Last April, president Obama launched a housing relief plan to help millions of homeowners. Since then, less than 100,000 homeowners have used the plan to refinance. The government is making every effort to expand the reach of the program and encourage homeowners to refinance into more affordable mortgages. For homeowners considering refinancing, or looking to save their home from foreclosure, Obama's plan is still active, and may be able to help.
The Story behind Obama's Housing Relief
The housing crisis of 2009 forced the government to take historic steps to help protect Americans from foreclosure. When Barrack Obama launched the Making Home Affordable (MHA) program last April, his goal was ambitious: help millions of American homeowners avoid foreclosure by getting them more affordable mortgage payments. The plan, Obama said, would provide relief for 7-9 million homeowners.
Since then the plan has helped a fortunate few, who have known about it and taken advantage. John Jordan and his wife, for example, purchased a home in 2004, and due to declining property values were finding it difficult to refinance their home loan. With MHA, they were able to get a government backed loan at a much lower rate. "We’re quite happy the program was there, or else we would not have been able to proceed with the refinancing," says Jordan, who purchased the home in 2004.
However, most homeowners have failed to take advantage of the program. A recent report shows that although 9 million homeowners potentially qualify, only 85,000 homeowners have refinanced and taken advantage of the substantial benefits offered by the program.
There are a number of reasons why the plan has come up short. One is lack of awareness. Experts say that 50% of foreclosures victims never contact a bank or servicer in an attempt to save their home. In order to spread word about relief opportunities the government launched a campaign highlighting the benefits or refinancing with MHA.
Another problem lies with the banks. Although Obama's program encourages banks to refinance troubled loans, many banks initially delayed and stalled MHA refinance applications, due to tight credit markets. Since then, the credit markets have opened up and the banks have expedited their processes, making the refinance process much easier and smoother.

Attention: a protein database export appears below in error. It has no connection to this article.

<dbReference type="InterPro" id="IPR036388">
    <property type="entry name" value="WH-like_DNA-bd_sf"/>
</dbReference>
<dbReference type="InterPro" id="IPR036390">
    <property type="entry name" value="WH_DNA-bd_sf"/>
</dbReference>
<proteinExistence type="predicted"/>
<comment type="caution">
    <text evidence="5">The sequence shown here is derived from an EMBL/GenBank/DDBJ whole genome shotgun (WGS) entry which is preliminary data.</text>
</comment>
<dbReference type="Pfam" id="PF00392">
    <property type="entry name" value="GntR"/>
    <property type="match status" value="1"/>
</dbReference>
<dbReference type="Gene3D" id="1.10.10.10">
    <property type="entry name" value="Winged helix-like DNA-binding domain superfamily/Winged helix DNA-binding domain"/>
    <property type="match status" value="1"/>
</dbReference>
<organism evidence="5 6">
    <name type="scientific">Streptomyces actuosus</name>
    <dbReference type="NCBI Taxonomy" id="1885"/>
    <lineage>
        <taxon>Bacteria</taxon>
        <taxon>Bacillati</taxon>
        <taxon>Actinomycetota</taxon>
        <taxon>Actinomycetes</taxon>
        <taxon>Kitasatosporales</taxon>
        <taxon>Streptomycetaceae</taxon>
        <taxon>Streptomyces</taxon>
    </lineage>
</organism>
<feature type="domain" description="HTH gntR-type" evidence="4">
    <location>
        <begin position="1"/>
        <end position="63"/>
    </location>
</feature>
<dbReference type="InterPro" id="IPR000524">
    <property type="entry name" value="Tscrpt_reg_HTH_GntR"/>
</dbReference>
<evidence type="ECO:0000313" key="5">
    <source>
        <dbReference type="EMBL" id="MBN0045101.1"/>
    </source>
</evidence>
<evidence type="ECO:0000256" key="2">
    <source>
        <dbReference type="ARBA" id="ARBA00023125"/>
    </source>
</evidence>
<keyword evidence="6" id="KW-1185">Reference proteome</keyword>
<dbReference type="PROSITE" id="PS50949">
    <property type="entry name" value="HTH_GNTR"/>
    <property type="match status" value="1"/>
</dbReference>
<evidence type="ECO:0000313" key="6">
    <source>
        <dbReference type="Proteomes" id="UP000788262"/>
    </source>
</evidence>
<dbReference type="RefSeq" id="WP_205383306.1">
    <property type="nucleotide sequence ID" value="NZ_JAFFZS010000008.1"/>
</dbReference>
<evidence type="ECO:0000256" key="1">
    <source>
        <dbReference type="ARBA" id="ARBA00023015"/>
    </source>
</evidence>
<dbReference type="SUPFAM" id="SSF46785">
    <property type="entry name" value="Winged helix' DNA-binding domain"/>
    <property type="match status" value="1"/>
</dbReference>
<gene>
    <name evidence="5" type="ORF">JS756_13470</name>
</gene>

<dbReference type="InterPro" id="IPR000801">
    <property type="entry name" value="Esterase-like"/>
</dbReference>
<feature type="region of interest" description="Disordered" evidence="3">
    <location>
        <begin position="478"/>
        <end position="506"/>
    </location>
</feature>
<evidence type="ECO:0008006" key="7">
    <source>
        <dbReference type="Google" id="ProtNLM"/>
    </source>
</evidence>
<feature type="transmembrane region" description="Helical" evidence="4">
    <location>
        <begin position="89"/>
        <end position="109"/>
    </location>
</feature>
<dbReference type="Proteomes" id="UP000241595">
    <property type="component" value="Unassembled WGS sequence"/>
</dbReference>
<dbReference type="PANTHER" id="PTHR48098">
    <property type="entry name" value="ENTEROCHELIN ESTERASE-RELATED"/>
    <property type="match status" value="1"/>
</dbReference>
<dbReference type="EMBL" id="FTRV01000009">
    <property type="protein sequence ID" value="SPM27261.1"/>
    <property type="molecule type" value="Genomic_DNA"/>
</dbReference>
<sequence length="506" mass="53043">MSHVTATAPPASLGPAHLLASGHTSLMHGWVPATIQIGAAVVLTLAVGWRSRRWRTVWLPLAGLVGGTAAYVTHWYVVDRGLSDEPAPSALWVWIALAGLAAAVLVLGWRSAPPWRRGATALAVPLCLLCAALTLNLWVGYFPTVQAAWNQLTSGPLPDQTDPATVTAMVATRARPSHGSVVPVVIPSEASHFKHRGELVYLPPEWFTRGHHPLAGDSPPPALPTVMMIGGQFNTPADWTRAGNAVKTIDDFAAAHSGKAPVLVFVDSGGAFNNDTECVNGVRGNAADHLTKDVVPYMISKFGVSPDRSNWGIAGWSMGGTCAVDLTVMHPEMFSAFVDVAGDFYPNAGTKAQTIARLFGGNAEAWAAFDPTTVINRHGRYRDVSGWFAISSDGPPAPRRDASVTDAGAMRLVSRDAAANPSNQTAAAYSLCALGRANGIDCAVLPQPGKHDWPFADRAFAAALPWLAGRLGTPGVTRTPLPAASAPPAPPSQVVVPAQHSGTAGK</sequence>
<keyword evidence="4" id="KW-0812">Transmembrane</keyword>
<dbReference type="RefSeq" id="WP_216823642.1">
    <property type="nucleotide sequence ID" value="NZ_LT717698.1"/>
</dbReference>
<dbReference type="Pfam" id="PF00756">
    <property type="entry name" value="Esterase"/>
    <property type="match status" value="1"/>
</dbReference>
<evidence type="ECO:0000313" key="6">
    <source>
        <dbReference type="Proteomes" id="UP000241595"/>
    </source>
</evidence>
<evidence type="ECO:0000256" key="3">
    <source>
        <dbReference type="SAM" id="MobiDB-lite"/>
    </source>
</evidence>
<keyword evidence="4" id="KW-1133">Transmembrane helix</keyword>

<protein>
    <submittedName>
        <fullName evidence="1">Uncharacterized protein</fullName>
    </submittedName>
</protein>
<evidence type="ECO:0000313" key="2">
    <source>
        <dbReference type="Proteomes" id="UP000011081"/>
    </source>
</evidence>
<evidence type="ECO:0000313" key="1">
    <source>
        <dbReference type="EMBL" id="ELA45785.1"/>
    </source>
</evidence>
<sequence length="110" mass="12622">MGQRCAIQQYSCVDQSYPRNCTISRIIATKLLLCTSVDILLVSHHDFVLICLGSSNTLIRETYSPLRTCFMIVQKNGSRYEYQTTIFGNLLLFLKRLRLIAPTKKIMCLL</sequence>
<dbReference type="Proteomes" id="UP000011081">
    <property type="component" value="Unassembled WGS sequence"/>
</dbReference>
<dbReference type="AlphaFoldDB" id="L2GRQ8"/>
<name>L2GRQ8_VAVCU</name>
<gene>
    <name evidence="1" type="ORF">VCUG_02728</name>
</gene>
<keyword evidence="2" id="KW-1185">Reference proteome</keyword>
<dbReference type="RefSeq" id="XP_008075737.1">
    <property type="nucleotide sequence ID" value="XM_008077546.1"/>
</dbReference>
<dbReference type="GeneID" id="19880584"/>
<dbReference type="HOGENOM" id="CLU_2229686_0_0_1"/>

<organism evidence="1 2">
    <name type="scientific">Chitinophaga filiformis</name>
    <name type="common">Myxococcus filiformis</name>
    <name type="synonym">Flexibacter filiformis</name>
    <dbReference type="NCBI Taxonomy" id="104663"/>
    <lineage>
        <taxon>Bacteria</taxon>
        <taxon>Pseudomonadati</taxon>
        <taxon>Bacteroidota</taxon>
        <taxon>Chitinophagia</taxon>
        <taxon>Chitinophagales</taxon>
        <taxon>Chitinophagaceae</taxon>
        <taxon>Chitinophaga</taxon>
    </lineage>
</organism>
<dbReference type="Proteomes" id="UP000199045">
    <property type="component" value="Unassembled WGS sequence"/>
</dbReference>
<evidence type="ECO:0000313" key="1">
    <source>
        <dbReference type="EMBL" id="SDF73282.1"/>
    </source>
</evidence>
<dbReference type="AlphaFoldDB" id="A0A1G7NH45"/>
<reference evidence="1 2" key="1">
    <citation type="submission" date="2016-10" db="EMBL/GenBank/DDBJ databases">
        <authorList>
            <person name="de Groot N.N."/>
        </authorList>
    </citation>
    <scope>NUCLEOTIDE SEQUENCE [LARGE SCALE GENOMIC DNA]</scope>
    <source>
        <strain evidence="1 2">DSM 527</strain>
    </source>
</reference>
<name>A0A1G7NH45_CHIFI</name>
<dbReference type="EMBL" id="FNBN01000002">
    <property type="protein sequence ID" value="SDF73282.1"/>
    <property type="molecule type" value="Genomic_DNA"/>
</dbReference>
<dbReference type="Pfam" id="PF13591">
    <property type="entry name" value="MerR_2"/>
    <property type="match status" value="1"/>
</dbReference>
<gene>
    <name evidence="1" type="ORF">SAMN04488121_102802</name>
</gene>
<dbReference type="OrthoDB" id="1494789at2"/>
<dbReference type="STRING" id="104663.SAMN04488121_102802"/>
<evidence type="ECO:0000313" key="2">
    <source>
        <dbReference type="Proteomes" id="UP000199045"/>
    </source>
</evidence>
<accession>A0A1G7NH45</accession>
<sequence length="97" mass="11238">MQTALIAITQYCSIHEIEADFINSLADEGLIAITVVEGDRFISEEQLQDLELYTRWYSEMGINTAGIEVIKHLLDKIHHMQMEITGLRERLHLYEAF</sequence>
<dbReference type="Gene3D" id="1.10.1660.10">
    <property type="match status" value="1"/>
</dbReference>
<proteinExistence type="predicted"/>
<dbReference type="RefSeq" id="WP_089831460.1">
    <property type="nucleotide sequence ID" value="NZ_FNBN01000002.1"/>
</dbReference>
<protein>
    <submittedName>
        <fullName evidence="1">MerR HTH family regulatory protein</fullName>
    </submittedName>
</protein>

Finally, under the rules initially outlined in the plan, if a homeowner owed more than 105% of the value of their house, they were ineligible to refinance under Obama's plan. Since then the government has increased the limits so that a homeowner who owes 80-125% of the value of their home is able to refinance under the plan. The new limit opens up refinancing opportunities to a huge class of homeowners previously ineligible.
Rates Close to All-Time Lows
Experts expect the number of government-aided refinance applications to rise in the coming months. The main reason for the expected increase is that fixed mortgage rates have fallen to levels that are close to 30-year lows. For homeowners with rates locked in at much higher levels, Obama's plan offers a clear money saving opportunity.
Furthermore, as the deadline for the plan for the plan draws near, more homeowners will be racing to submit their applications. According to Marve Stockert, executive director of IAMP, "this type of program may not come around again." Home Affordable Refinance expires on June 10, 2010
Although Obama's refinance plan probably won’t help the 7-9 million homeowners originally hoped for, the government is taking all steps to make sure that as many homeowners as possible get relief. Though MHA makes no guarantees, there’s no reason a decrease in your home value should prevent homeowners from refinancing in the current market.